2.26.2009 1:21am
Henry (mail):
BBB, I agree with your First Amendment analysis, but, before you get to that, I would look up the law in your jurisdiction to see what it says about "multiple beams." Cops are generally not lawyers, you know. I once pulled out from a parking space on the street into traffic without adequately looking and a car going in my direction hit me. The cop gave me a ticket for failure to stop. I looked it up and discovered that that charge meant failure to stop at a stop sign. I got off. I deserved a ticket but it should have been for something else.
2.26.2009 3:05am
ArthurKirkland:
The theoretical debate is worthwhile. But the practical must also be addressed. Unless Police Captain Timothy Collins can establish that his evenhanded concern about honking has generated citations for those honking outside the football stadium or after a wedding ceremony, should his demonstrated taste for unlawful viewpoint discrimination be grounds for dismissal?
2.26.2009 8:47am
DennisN (mail):

If the City can't suppress honking as a form of expression, can it suppress ambulance siren sounds?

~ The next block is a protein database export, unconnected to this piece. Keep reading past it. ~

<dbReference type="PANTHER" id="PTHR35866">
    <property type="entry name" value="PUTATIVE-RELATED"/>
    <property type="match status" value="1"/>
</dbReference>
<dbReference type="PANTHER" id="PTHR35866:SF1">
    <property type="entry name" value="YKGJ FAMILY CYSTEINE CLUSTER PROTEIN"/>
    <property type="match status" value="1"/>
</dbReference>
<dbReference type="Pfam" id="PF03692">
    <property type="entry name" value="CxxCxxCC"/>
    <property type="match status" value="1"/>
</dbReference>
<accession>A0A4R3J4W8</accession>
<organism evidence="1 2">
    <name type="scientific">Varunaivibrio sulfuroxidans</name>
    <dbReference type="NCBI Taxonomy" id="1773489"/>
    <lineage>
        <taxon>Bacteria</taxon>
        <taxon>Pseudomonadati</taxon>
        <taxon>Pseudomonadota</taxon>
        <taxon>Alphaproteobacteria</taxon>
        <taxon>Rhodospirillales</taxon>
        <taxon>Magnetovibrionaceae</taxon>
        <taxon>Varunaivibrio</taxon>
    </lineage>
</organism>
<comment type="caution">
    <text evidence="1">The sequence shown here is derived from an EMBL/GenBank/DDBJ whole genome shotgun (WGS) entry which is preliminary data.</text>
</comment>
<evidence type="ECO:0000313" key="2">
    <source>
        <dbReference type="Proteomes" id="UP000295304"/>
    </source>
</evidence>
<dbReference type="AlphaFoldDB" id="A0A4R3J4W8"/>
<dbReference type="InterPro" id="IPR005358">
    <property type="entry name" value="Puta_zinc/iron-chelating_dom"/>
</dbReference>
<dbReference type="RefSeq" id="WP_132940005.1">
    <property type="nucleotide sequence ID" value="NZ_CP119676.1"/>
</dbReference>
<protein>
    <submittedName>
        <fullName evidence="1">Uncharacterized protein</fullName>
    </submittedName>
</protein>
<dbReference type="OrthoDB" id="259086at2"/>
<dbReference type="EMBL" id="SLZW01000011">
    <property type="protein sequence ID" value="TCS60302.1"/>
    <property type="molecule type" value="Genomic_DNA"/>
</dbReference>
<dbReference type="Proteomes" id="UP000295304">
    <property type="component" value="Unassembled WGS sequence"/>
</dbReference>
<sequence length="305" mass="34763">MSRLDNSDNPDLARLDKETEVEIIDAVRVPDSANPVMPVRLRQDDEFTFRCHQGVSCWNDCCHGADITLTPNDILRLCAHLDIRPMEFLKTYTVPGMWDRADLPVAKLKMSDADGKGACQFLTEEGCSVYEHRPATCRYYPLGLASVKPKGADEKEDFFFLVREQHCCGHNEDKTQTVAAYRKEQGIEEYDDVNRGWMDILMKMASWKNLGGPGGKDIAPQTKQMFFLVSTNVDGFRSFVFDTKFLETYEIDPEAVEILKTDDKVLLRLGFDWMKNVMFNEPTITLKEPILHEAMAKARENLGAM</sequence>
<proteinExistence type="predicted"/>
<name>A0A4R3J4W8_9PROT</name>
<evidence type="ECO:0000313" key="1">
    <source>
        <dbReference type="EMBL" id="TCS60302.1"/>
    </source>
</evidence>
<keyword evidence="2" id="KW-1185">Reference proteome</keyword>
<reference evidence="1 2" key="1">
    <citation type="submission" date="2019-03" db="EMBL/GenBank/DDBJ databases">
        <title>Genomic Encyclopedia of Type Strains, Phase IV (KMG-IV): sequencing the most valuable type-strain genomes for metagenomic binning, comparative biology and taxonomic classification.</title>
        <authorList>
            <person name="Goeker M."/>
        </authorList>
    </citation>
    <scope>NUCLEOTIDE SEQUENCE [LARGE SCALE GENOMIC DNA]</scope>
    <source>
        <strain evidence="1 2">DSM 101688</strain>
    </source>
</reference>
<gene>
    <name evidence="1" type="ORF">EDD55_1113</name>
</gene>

Those are usually controlled as are red and blue lights. I can have an amber flasbar on my truck, but not a blue or red one. I think that's a different issue, though. Ambulance sirens and lightbars in traffic are impersonation issues.

A horn is a much more neutral signalling device.

It has valid uses in traffic other than as an emergency signal. A toot to attract someone's attention followed by a hand signal (Not THAT one! ;-) ) is at least valid enough to not get you a ticket.
2.26.2009 6:08pm
fountainpop (mail):
I'm in Michigan. When I read this post:


"Do these vigilant officers and lawyers enforce the honking restrictions when the local pro team wins the Super Bowl or World Series?"



I had to laugh out loud. Ferndale is in suburban Detroit. The notion of the Lions having won the superbowl got my Friday off to a good start.